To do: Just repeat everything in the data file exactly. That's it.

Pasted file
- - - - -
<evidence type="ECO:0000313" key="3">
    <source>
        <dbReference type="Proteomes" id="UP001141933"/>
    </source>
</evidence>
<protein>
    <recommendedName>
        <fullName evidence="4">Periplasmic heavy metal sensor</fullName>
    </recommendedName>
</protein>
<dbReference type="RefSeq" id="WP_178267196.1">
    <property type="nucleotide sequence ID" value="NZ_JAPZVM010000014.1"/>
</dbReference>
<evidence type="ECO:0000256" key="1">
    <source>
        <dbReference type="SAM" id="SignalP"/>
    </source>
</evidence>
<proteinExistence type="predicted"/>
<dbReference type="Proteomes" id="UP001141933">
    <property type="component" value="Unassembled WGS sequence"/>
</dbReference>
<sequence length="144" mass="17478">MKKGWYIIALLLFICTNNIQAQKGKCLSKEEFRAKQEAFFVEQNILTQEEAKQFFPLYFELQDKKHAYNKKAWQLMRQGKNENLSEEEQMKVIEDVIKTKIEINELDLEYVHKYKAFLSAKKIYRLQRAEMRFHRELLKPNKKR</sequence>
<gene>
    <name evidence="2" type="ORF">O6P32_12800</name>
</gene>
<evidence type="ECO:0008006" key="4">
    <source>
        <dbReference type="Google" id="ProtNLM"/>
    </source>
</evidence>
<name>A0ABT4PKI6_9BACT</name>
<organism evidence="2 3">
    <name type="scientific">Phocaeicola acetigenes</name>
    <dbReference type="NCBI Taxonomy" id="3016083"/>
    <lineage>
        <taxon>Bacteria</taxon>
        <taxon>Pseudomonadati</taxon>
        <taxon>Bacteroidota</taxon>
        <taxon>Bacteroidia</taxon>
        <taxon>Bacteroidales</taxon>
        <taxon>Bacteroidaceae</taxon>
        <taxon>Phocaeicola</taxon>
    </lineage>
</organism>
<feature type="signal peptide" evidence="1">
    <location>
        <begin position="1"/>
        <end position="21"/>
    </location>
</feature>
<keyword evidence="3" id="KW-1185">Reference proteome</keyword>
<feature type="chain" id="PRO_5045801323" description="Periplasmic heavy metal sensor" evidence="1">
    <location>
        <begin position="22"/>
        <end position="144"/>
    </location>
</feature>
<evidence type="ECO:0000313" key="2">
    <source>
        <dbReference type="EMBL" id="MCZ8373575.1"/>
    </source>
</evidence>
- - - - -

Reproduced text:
<evidence type="ECO:0000313" key="3">
    <source>
        <dbReference type="Proteomes" id="UP001141933"/>
    </source>
</evidence>
<protein>
    <recommendedName>
        <fullName evidence="4">Periplasmic heavy metal sensor</fullName>
    </recommendedName>
</protein>
<dbReference type="RefSeq" id="WP_178267196.1">
    <property type="nucleotide sequence ID" value="NZ_JAPZVM010000014.1"/>
</dbReference>
<evidence type="ECO:0000256" key="1">
    <source>
        <dbReference type="SAM" id="SignalP"/>
    </source>
</evidence>
<proteinExistence type="predicted"/>
<dbReference type="Proteomes" id="UP001141933">
    <property type="component" value="Unassembled WGS sequence"/>
</dbReference>
<sequence length="144" mass="17478">MKKGWYIIALLLFICTNNIQAQKGKCLSKEEFRAKQEAFFVEQNILTQEEAKQFFPLYFELQDKKHAYNKKAWQLMRQGKNENLSEEEQMKVIEDVIKTKIEINELDLEYVHKYKAFLSAKKIYRLQRAEMRFHRELLKPNKKR</sequence>
<gene>
    <name evidence="2" type="ORF">O6P32_12800</name>
</gene>
<evidence type="ECO:0008006" key="4">
    <source>
        <dbReference type="Google" id="ProtNLM"/>
    </source>
</evidence>
<name>A0ABT4PKI6_9BACT</name>
<organism evidence="2 3">
    <name type="scientific">Phocaeicola acetigenes</name>
    <dbReference type="NCBI Taxonomy" id="3016083"/>
    <lineage>
        <taxon>Bacteria</taxon>
        <taxon>Pseudomonadati</taxon>
        <taxon>Bacteroidota</taxon>
        <taxon>Bacteroidia</taxon>
        <taxon>Bacteroidales</taxon>
        <taxon>Bacteroidaceae</taxon>
        <taxon>Phocaeicola</taxon>
    </lineage>
</organism>
<feature type="signal peptide" evidence="1">
    <location>
        <begin position="1"/>
        <end position="21"/>
    </location>
</feature>
<keyword evidence="3" id="KW-1185">Reference proteome</keyword>
<feature type="chain" id="PRO_5045801323" description="Periplasmic heavy metal sensor" evidence="1">
    <location>
        <begin position="22"/>
        <end position="144"/>
    </location>
</feature>
<evidence type="ECO:0000313" key="2">
    <source>
        <dbReference type="EMBL" id="MCZ8373575.1"/>
    </source>
</evidence>